The euro crisis threatening the global economy is not about countries going broke. It’s not even about saving the euro. It’s about saving the banks, for the second time in three years.
The banks need saving not because they bought toxic assets such as subprime mortgages or the government debts of Greece, Ireland, Italy, Portugal or Spain, and not because they are too large, overrated or under-regulated. They are in trouble because they bought risky securities with other people’s money, and they have to pay it back. They borrowed to gamble, lost yet another fortune and are facing a massive run.
A run in, say, Italy would force the Italian government to bail out banks. The country can’t print euros, so it would have to go back to its own money to do so -- that is, abandon the common currency.
Why not let the banks fail? Because they control the financial highways that connect borrowers and lenders, savers and investors. Consider the analogy of actual highways: If gas stations had to close down because of gambling losses, the economy would shut down, too.
The right solution is for the government to prohibit gambling by systemically important facilitators of trade, whether they are gas stations or banks.
But how? Simple: Tell banks they can no longer borrow to invest in risky assets while promising creditors full -- and often immediate -- repayment. Nor can they borrow to invest in “safe” assets, such as government bonds. In fact, they can’t borrow in any way, shape or form. Instead, limit them to their sole legitimate purpose: intermediation.
Bankers might wonder how that would work. Banks have always borrowed and gambled, they might say. Not so. The U.S. has roughly 8,000 bank-like institutions called mutual funds, none of which borrow. Such unleveraged mutual funds, which handle about 25 percent of all traffic on our financial highways, came through the crisis with no problem.
True, some mutual funds do borrow. They are mostly money-market funds, which duplicitously guarantee investors a share price of at least one dollar. Not surprisingly, these leveraged money-market mutual funds were the ones that ran into trouble in 2008.
Imagine Europe today if its banks had no leverage, but instead operated solely as mutual funds -- what I call limited-purpose banks -- whose investors shared in all gains and losses. There would be no crisis. The funds’ shareholders would already have suffered capital losses on government bonds, cursed the gods, yelled at their spouses and gone about their business. No mutual fund would have gone broke. The financial highways would be wide open with no threat of closure.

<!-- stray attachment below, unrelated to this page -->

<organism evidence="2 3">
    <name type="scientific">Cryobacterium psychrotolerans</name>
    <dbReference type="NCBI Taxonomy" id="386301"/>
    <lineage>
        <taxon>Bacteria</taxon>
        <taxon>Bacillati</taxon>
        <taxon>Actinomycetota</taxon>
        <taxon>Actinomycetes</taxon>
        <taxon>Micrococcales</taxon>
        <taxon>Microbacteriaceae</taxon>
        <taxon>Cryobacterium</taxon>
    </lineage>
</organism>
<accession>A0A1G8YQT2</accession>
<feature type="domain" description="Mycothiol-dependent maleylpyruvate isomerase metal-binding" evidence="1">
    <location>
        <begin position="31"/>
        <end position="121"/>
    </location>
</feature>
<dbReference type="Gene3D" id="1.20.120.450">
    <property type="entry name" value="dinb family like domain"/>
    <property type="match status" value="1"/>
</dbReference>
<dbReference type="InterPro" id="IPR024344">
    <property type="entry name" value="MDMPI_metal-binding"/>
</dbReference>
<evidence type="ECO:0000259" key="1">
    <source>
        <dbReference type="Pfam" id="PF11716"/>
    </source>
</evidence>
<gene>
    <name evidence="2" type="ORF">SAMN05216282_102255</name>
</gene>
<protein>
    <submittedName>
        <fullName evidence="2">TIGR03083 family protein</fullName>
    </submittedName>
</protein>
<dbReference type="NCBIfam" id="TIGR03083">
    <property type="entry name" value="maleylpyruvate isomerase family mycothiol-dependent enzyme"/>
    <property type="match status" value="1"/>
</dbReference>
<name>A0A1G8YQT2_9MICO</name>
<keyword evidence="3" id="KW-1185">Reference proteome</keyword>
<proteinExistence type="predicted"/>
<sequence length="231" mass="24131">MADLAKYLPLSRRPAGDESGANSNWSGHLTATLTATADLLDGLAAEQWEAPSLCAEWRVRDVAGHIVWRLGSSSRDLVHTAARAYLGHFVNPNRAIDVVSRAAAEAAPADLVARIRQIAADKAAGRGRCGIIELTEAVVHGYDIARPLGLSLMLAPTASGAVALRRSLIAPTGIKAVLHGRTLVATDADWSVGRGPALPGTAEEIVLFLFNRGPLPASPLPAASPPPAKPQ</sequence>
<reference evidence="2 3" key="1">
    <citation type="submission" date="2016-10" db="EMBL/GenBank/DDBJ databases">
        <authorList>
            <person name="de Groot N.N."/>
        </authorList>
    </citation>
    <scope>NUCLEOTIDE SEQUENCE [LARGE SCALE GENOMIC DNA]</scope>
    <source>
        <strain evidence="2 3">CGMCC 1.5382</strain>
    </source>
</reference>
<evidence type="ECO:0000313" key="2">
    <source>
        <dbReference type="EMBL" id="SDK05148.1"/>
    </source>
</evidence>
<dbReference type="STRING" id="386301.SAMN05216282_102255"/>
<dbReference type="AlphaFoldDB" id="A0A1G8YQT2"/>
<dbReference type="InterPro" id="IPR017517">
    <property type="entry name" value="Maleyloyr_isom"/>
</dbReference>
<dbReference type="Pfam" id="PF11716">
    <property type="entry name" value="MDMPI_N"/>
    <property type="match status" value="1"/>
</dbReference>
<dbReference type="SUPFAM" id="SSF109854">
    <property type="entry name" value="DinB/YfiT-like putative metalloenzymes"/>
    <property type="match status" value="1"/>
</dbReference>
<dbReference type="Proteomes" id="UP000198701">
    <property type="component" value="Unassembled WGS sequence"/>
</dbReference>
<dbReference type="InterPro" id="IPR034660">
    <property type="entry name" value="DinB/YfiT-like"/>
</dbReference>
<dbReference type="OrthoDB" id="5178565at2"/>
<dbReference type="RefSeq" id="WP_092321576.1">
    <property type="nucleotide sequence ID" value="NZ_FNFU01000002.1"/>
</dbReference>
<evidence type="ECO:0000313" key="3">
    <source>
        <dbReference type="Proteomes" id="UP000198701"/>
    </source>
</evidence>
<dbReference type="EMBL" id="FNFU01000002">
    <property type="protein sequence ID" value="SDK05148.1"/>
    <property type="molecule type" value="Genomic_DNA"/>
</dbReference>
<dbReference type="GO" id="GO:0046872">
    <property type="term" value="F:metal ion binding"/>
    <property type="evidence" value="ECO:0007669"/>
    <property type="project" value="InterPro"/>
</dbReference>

Angela Merkel and Nicolas Sarkozy would not be constantly trying to prop up the value of government bonds in order to save the banks and, thereby, rescue the euro. With limited-purpose banking, the banks (now mutual funds) would never need to be saved, and the euro would be secure.
Instead, Merkel and Sarkozy are working on the wrong side of the balance sheet. They are trying to fix the banks’ assets when they need to restructure the liabilities. As I recently discussed, transforming the banks into mutual funds whose only liability is owners’ equity is a lot easier than managing fiscal behavior across 17 countries.
Last week’s agreement to limit the deficits of euro member nations is unlikely to achieve real fiscal discipline. With a bit of manipulative semantics, governments can meet or beat their deficit targets without changing their underlying policies, as I noted in a recent article.
Governments are adept at choosing words to hide their true liabilities. The U.S. has excelled at this game, racking up colossal implicit and unofficial debts. Its fiscal gap -- the present value difference between everything the government has promised to pay and all the revenue it’s likely to collect -- is 22 times its official debt.
Pledging to balance phony books is far different from, for example, giving Italian bondholders first claim on government revenue -- an idea my Boston University colleague Cristophe Chamley proposes. Sovereigns’ failure to do so makes plain that their unofficial debts are as real as the official ones.
Mario Monti, Italy’s new prime minister, would do well to lobby for fiscal-gap accounting and targeting. On such a basis, Italy may be in better fiscal shape than France and is far better off than the U.S., thanks largely to its past and recent pension reforms.
Getting Europe to change its fiscal accounting and policy, though, could take decades and won’t reduce the danger of a bank run. The only way to avoid such a disaster, with horrendous global economic costs, is to recognize that leveraged financial intermediation is unsafe at any speed, shut it down immediately and replace it with limited-purpose banking.
(Laurence Kotlikoff, a professor of economics at Boston University, is a Bloomberg View columnist. The opinions expressed are his own.)
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